12. The method of claim 1, further comprising the step of performing a plurality of actions in response to selecting the new current object, wherein the actions are defined by a relationship between the first view and the second window.
13. The method of claim 1, further comprising the step of defining a plurality of relationships between a plurality of the first views and a plurality of second views with respect to a plurality of actions.
14. A method for displaying objects in an object-oriented system, comprising the steps of:
(a) graphically displaying a multi-object view in a window on a monitor attached to a computer, wherein the multi-object view in the window displays information relating to a current object, wherein the current object is selected from a set of objects listed in a built-in mechanism; and
(b) selecting a new current object from the set of objects listed in the built-in mechanism.
15. A method for displaying objects in an object-oriented system, comprising the steps of:
(a) graphically displaying a multi-object view in a first window on a monitor attached to a computer, wherein the multi-object view in the first window displays information relating to a current object;
(b) graphically displaying an index window on a monitor attached to a computer, wherein the index window displays a set of objects, and wherein the first window and the index window are adapted to be moved in any orientation relative to each other, and the first window and the index window are adapted to be moved independently of each other; and
(c) selecting a new current object from the set of objects shown by the index window.
16. A computer-implemented apparatus for displaying objects in an object-oriented system, comprising:
(a) a computer having a monitor attached thereto;
(b) means, performed by the computer, for graphically displaying a first view in a first window on the monitor attached to the computer, wherein the first view in the first window displays one or more objects therein;
(c) means, performed by the computer, for graphically displaying a second view in a second window on the monitor attached to the computer, wherein a specified relationship is defined from the first view to the second view, and wherein the first window and the second window are adapted to be moved in any orientation relative to each other, and the first window and the second window are adapted to be moved independently of each other; and
(d) means, performed by the computer, for performing an action in the first view in the first window that causes a modification to the second view in the second window in accordance with the specified relationship.
17. A computer-implemented apparatus for displaying objects in an object-oriented system, comprising:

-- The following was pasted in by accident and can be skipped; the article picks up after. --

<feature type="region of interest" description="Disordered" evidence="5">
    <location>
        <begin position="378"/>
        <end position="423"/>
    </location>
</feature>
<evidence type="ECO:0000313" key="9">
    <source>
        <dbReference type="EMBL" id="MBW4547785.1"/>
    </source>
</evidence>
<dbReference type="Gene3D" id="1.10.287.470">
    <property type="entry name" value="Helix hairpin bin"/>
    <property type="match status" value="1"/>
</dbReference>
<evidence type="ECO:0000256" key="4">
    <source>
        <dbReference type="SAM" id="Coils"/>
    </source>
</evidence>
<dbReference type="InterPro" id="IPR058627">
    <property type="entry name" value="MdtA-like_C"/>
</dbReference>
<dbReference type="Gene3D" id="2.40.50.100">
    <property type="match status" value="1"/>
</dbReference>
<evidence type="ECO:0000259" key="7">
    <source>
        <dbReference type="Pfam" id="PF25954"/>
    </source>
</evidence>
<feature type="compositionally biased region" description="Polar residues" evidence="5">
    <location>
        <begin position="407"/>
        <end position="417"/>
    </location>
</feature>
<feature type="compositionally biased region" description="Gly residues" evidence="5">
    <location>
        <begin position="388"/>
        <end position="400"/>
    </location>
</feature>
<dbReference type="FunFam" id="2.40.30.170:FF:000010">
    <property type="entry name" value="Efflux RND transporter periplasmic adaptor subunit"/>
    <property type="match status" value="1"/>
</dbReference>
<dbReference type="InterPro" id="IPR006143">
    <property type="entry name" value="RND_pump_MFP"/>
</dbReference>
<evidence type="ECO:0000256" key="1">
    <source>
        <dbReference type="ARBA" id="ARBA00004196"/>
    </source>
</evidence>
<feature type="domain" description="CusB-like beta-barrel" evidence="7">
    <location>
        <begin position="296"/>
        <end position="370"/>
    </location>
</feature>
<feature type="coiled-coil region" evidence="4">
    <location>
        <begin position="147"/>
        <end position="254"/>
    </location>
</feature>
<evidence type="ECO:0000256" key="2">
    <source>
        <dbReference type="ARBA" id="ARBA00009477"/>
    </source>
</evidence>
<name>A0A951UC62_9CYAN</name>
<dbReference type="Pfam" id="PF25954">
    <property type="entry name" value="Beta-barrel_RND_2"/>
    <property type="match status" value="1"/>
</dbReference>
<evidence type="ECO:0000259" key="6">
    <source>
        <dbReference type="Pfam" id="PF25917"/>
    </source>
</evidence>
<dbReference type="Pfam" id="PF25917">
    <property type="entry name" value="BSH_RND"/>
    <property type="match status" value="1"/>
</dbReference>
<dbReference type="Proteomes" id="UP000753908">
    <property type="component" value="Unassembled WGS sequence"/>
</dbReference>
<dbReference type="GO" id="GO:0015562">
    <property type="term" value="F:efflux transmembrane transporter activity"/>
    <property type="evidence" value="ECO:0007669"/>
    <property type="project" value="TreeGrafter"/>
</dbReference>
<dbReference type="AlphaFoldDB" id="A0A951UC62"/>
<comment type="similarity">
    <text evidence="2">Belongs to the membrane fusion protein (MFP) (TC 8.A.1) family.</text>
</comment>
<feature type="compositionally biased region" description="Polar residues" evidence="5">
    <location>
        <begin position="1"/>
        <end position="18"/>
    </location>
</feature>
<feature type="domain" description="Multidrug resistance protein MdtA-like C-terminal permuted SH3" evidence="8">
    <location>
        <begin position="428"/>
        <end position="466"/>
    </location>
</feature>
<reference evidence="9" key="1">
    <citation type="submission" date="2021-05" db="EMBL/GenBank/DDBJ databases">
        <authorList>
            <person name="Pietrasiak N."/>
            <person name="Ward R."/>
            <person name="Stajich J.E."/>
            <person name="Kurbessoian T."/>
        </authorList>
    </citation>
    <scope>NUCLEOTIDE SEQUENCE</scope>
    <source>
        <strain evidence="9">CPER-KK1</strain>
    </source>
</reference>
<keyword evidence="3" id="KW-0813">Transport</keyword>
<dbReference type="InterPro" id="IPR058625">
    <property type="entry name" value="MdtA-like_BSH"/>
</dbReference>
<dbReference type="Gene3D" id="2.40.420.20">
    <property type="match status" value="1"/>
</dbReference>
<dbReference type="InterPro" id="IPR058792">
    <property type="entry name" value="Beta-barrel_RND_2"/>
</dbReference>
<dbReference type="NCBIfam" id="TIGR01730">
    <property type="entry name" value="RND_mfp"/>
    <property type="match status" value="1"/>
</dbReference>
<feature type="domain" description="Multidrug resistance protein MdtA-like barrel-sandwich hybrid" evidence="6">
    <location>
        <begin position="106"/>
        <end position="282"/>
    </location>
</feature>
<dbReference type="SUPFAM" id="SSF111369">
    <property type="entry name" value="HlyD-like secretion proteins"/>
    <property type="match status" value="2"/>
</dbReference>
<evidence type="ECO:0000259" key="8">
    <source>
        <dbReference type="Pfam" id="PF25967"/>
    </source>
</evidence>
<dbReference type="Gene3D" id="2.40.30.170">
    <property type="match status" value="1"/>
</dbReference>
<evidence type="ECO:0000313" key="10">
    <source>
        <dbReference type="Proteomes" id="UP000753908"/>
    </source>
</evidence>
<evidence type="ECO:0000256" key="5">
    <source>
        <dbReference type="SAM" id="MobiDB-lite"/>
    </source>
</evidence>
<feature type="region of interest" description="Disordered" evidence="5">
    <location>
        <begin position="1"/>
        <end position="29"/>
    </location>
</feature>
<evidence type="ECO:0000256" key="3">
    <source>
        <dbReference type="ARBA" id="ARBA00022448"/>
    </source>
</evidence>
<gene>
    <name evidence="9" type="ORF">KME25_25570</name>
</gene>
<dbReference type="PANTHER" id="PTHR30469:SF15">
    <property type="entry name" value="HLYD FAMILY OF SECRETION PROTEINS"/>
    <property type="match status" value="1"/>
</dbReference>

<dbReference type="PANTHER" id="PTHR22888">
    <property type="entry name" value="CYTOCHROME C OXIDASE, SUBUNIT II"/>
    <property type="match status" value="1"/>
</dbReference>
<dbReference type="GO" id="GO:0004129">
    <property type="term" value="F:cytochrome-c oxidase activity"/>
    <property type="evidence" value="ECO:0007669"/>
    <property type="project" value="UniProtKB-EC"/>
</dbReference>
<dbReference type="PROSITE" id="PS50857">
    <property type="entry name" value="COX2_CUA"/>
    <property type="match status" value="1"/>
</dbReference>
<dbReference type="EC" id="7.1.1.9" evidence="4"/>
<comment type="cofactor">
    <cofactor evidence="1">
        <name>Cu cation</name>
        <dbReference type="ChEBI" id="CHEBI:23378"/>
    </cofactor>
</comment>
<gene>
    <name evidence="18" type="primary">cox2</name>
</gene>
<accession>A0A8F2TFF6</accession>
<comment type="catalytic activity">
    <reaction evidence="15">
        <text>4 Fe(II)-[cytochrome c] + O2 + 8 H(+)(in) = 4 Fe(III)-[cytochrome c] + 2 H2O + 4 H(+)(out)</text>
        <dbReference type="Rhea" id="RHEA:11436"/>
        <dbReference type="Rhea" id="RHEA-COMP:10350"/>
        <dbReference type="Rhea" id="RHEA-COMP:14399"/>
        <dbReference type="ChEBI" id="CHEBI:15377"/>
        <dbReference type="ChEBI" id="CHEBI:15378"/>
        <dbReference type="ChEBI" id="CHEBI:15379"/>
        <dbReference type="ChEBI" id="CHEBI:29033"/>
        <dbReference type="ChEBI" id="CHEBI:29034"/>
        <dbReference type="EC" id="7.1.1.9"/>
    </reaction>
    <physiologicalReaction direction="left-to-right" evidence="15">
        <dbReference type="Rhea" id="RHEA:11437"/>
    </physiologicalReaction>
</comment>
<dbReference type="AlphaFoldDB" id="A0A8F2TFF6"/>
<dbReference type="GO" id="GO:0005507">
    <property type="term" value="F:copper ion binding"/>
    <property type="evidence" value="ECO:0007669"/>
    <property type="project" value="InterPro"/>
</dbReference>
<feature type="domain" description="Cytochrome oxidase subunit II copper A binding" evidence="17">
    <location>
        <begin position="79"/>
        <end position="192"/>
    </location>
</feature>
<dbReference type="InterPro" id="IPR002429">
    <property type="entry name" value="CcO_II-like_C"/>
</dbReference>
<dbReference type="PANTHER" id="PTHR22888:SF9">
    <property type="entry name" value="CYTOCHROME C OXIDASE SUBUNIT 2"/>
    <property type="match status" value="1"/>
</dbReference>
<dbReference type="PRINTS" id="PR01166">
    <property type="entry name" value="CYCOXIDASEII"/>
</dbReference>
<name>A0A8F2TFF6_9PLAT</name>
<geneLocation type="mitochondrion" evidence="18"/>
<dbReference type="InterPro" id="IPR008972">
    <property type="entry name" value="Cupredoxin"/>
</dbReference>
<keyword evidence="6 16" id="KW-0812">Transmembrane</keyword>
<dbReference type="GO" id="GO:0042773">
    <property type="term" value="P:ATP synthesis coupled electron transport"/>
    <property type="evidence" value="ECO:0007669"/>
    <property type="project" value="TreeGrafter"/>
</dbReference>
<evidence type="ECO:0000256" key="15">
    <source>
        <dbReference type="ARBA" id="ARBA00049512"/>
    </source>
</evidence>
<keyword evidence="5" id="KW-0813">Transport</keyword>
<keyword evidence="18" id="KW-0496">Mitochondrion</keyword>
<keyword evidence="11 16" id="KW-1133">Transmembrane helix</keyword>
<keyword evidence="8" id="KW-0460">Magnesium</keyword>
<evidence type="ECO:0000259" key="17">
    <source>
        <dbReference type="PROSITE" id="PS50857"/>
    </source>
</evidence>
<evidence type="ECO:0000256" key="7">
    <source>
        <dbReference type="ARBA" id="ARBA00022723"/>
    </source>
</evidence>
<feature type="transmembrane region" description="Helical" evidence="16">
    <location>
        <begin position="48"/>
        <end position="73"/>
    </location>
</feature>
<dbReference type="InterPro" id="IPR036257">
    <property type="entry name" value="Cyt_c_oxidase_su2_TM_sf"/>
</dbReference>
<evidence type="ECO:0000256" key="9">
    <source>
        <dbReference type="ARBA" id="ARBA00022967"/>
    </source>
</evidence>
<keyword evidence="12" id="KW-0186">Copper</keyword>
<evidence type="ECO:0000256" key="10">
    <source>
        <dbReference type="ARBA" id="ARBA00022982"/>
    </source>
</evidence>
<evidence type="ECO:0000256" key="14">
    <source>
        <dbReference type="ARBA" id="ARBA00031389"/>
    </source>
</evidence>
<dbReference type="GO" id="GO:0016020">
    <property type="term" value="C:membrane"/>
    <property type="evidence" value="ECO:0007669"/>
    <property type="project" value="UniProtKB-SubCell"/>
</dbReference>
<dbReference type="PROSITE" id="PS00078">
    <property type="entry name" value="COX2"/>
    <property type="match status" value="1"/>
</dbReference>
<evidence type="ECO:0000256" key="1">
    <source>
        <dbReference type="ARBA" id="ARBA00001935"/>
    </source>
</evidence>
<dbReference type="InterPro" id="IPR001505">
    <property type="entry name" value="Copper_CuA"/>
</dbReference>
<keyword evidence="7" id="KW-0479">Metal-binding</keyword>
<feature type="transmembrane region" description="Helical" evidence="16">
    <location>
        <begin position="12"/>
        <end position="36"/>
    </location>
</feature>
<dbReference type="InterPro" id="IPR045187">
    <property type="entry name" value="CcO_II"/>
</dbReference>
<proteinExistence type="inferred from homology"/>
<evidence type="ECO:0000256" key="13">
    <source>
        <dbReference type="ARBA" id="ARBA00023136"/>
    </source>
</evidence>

(a) a computer having a monitor attached thereto;
(b) means, performed by the computer, for graphically displaying a multi-object view in a window on a monitor attached to a computer, wherein the multi-object view in the window displays information relating to a current object, wherein the current object is selected from a set of objects listed in a built-in mechanism; and
(c) means, performed by the computer, for selecting a new current object from the set of objects listed in the built-in mechanism.
18. A computer-implemented apparatus for displaying objects in an object-oriented system, comprising:
(a) a computer having a monitor attached thereto; and
(b) means, performed by the computer, for graphically displaying a multi-object view in a first window on a monitor attached to a computer, wherein the multi-object view in the first window displays information relating to a current object;
(c) means, performed by the computer, for graphically displaying an index window on a monitor attached to a computer, wherein the index window displays a set of objects, and wherein the first window and the index window are adapted to be moved in any orientation relative to each other, and the first window and the index window are adapted to be moved independently of each other; and
(d) means, performed by the computer, for selecting a new current object from the set of objects shown by the index window.
19. An article of manufacture comprising a program storage medium readable by a computer having a memory, the medium tangibly embodying one or more programs of instructions executable by the computer to perform method steps for displaying objects in an object-oriented system, the method comprising the steps of: